John Joubert, Nebraska Boy Snatcher
One More Interview
Having waited for the legal processes to be completed, Ressler went with another agent to interview Joubert as part of the prison studies being conducted by the BSU. He'd learned that Joubert, now 28, had spent his time drawing on tissue paper renditions of his fantasies about violence with boys. "One depicted a boy by the side of the road, hog-tied," he said, "and the second was of a boy on his knees as a man slid a knife into him."
Joubert was reluctant to talk, but did offer useful information about stresses he'd experienced before he'd begun to have such violent fantasies, and just before he killed. In two instances, he had lost close friends, which had confused and frustrated him. It confirmed Ressler's impression that stress had been instrumental in the development of violence.
When Ressler asked about the biting, Joubert explained his fantasies of cannibalism from childhood. He had attempted to obliterate the impressions by slashing through them in each victim. He admitted to getting excited by detective magazines at an early age, and had simultaneously learned from them what to do to avoid being caught. The boys who had most attracted him had resembled him at the age when he'd initially been aroused by thoughts of murdering other boys. In a sense, he was killing himself over what perhaps seemed most shameful to him.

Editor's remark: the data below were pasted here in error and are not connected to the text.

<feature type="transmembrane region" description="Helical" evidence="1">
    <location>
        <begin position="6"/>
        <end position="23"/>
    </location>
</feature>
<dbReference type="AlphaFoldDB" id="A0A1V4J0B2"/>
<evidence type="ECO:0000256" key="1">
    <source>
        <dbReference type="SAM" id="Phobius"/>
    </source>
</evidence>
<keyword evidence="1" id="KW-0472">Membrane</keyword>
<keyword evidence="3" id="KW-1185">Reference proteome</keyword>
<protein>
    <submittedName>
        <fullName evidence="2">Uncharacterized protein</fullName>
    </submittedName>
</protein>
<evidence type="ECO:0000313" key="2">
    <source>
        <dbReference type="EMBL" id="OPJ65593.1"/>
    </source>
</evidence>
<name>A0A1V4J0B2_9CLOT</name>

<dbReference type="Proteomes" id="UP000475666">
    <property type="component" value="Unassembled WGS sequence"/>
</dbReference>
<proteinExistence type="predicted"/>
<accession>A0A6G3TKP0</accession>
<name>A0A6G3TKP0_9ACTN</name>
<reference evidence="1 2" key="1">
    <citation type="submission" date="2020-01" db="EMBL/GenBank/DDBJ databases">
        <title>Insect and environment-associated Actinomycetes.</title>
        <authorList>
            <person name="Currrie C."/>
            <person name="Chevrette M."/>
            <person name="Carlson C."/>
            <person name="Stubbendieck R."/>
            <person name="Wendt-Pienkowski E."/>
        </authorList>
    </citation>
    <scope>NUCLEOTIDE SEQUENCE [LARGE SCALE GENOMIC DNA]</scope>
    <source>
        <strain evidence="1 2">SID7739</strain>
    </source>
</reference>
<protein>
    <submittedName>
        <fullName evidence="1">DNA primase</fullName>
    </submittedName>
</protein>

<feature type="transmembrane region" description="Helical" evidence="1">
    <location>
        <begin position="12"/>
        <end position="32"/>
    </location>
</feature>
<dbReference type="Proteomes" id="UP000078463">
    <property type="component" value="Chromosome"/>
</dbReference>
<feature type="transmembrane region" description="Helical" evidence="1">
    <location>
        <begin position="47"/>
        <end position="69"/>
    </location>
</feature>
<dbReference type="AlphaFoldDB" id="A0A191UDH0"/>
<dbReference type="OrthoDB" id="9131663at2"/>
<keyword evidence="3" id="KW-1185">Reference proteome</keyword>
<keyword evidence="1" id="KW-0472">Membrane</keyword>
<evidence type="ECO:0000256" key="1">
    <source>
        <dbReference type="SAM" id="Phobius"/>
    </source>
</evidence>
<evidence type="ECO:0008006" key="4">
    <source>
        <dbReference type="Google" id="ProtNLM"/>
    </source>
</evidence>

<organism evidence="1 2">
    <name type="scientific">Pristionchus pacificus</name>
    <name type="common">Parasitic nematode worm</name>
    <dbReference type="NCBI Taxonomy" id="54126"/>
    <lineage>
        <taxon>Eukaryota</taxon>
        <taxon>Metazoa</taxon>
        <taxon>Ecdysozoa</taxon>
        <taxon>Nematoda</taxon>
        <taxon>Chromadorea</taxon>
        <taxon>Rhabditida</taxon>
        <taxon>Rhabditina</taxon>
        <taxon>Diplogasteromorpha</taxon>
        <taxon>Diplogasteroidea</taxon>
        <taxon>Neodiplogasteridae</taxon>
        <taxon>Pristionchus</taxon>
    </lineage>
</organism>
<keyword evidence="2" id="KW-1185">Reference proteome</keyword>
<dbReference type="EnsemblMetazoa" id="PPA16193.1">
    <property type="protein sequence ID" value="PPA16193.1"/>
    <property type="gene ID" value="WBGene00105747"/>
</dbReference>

As a favor, Joubert requested a set of the crime-scene photos, but Ressler would not comply.
In 1995, Joubert appealed his death sentence in Nebraska and the circuit court reviewed it. Joubert's points included the fact that the court's wording of the aggravating factors was unconstitutionally vague. A federal district court agreed, and the State of Nebraska appealed the decision. Joubert cross-appealed, but his claim that the wording of aggravating factor of "exceptional depravity" was vague was found to have little substance, since he clearly had displayed sadism in his torture of both boys. He had also, contrary to his denial, clearly killed them to avoid detection. Joubert offered other complaints as well, including ineffective counsel and the idea that the death penalty is discriminatory, but the court did not take the latter point seriously. One justice dissented, but the death sentence was upheld, and on July 17, 1996, John Joubert was executed.
Alex Kava, who had lived through the town's ordeal when she was just out of college, was inspired to write a novel A Perfect Evil. She started it the year Joubert was executed. "I was surprised," she says on her Web site, "to find how easily I could remember the raw emotions and the sheer panic surrounding those murders." She watched a tape of Joubert's last interview, went over newspaper accounts, and read the available books in preparation to detail how such an event can paralyze and transform a community.
In the end, it seems, Joubert's short-lived rampage affected many lives.